When Will The Mets Start Treating Johan Like An Ace?

An article by posted on May 29, 2010

You could almost hear the Brewers bench let out a collective sigh of relief when they saw Pedro Feliciano take the mound for the ninth inning.

No longer would they have to face a dominating Johan Santana who had held them in check for the first eight innings of the game. All they could muster was three hits against Johan, who effectively confounded the Astros all night with his fastball, slider and cunning changeup. Johan was dealing.

On the other side of the field, the Brewers’ ace Yovani Gallardo was proving to be every bit as good as Johan, seemingly matching him pitch for pitch. It was a classic pitchers duel, and like all great games, you had to have a winner and a loser.

After the eighth inning, fans wondered if Gallardo or Santana would come out to start the ninth. Both of them had had just eclipsed the century mark in pitches thrown in the previous inning. Maybe, just maybe, the Mets had lasted long enough to crack the Brewers bullpen open, one of the worst in the National League. But alas, there was the young warrior Yovani Gallardo, taking the mound for one final turn.

The Mets quickly started threatening when after an Alex Cora groundout, Jason Bay singled to give the team a chance. Another out later, and David Wright draws a walk advancing the winning run to second base, with the team’s best clutch hitter coming to the plate in Angel Pagan. But that was as far as the Mets would go, and all the arguing by Pagan wasn’t going to change the result of that third called strike. Gallardo punched him out and had shut down the Mets for nine straight innings. Would Johan Santana come out in the bottom of the ninth and match Gallardo?

Unfortunately for the Mets, the answer to that question would be no, and what had been a brilliant pitchers duel had come to an end. It seems that 105 pitches was all that Jerry Manuel was willing to go with Santana, and like so many other times when he was pulled out of a masterful performance, the Mets would pay the ultimate price and go down in the flames.

Can you ever imagine any other manager pulling his ace starter while he was pitching a three-hit shutout?

What other Major League ace, past or present has ever been treated this way?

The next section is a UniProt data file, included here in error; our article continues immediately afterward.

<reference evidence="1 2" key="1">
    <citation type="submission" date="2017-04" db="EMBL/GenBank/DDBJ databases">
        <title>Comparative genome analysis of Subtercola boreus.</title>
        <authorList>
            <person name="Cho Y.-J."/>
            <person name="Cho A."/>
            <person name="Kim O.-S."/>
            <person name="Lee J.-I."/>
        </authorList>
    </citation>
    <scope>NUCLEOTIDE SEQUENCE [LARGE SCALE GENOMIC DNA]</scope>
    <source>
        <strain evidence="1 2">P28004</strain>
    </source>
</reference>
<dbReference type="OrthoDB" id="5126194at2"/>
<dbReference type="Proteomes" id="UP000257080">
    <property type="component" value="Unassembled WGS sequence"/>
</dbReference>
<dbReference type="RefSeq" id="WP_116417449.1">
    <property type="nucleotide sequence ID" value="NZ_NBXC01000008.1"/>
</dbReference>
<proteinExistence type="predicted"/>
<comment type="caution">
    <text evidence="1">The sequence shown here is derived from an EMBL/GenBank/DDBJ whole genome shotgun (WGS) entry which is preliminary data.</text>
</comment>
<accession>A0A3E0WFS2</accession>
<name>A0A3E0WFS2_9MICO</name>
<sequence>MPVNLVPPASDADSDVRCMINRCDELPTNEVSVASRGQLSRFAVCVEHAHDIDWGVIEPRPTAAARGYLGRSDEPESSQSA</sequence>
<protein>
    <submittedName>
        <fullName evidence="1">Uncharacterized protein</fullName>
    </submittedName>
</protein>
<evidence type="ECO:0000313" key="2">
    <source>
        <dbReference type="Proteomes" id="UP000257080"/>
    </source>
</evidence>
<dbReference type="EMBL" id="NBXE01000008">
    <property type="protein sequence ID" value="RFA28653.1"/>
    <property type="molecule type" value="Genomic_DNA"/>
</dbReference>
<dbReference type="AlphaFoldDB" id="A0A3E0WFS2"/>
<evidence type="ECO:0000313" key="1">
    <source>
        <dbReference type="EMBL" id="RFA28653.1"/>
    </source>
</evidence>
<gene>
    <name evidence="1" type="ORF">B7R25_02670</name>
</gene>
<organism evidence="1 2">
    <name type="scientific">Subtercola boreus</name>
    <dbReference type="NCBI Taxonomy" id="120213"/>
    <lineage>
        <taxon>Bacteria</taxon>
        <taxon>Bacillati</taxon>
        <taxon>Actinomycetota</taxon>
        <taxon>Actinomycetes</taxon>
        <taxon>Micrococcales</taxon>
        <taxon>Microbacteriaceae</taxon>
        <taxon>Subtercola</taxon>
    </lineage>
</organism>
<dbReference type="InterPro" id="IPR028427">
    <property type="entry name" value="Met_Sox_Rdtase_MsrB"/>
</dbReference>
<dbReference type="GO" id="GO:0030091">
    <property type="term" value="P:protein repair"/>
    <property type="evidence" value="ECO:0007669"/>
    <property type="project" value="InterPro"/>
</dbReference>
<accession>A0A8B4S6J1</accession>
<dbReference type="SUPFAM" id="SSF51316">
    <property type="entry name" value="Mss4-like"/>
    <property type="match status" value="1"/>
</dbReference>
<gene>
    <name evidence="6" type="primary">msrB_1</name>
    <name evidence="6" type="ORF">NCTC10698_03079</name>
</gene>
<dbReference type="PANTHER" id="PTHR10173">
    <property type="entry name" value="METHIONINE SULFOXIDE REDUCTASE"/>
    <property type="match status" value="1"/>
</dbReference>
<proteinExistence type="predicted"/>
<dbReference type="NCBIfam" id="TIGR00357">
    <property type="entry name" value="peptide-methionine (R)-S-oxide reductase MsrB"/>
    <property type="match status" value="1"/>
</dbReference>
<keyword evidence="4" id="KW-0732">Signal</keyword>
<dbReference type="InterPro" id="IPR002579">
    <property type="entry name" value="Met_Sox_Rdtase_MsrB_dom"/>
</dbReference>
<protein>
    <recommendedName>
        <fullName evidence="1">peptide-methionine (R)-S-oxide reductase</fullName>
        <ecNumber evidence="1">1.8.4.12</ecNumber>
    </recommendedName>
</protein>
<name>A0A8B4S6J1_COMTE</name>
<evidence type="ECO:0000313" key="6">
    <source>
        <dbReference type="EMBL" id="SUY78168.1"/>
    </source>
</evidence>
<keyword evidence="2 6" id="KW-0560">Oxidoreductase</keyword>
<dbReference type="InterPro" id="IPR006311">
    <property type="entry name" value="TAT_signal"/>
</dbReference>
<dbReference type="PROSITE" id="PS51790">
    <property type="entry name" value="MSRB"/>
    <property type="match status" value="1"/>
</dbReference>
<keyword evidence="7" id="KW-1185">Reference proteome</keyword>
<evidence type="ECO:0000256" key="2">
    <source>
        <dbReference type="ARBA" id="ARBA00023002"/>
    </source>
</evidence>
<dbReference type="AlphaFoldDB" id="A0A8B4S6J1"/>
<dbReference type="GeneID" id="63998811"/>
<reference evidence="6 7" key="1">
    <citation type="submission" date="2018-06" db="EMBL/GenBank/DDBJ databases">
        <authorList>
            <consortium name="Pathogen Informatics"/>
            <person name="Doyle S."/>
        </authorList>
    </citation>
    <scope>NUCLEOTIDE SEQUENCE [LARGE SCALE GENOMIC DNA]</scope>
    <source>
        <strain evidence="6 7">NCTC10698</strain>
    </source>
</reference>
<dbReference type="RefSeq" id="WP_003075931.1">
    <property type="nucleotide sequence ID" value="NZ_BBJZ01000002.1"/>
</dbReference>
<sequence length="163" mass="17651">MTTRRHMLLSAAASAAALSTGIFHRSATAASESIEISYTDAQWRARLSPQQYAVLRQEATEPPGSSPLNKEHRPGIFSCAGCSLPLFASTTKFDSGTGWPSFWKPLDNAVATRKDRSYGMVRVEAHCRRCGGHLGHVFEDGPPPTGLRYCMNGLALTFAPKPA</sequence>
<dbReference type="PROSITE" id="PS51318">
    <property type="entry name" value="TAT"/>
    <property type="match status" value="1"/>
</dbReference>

Afterward, while sitting at his locker, Johan Santana said the same thing he said all the other countless times the Mets lost a game in which he never should have been pulled.

“I was feeling loose, my arm felt great and I was ready to go on, but this was not my decision. It was the manager’s decision. The way everything was going, the situation, the atmosphere, everything, you don’t want to come out of the game.”

Santana was stifling hitters who were helpless against his lethal changeup, and this Brewers team was no ordinary offense, they are ranked first or second in runs scored, batting average, slugging percentage and RBIs this season.

After hurling three straight shutouts coming into this game, the Mets ace had tacked on eight more scoreless innings to bring the scoreless streak to 35 innings, but that’s as far as it would go.

The Mets could have made history before Jerry Manuel intervened by removing the best pitcher on the team for one vastly more inferior in a nothing-nothing game featuring two of the best pitchers in the league.

Johan should have had the opportunity to match Gallardo inning for inning. Johan should have had the opportunity to go out in the ninth and get that 36th scoreless inning.

The Mets have always treated Johan Santana like less than an ace despite giving him the richest contract in annual salary of any other pitcher in the Majors.

Johan Santana is an ace in name only as far as the Mets are concerned. They act as though Santana has a warning label on his left arm that reads, “Discard after 100 pitches.”

He’s never been trusted to go long, even when he’s dealing on the mound and is tirelessly dominating. He’s just 31 but since arriving at 29, he’s always been treated as if he was 19 or 39.

I am thankful that Santana is such a team player. In his last four seasons with the Twins, Johan had averaged 18 wins, and despite a lower ERA with the Mets, he has averaged just 15 wins in his first two seasons. It should have been at least the same 18 as with the Twins if not more. Guillermo Mota alone was responsible for blowing three wins for him in 2008 when we missed the post season by just one game.

How many more times must we sacrifice a gem by Johan Santana? Or worse yet, miss the post season by just one single game? A game we should have won, but didn’t because Johan Santana wasn’t allowed to pitch past his 100th pitch?

This is starting to feel like a Greek tragedy.

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About the Author ()

I'm a lifelong Mets fan who loves writing and talking about the Amazins' 24/7. From the Miracle in 1969 to the magic of 1986, and even the near misses in '73 and '00, I've experienced it all - the highs and the lows. I started Mets Merized Online in 2005 to feed my addiction and interact with other passionate Met fans like you. Follow me on Twitter @metsmerized.

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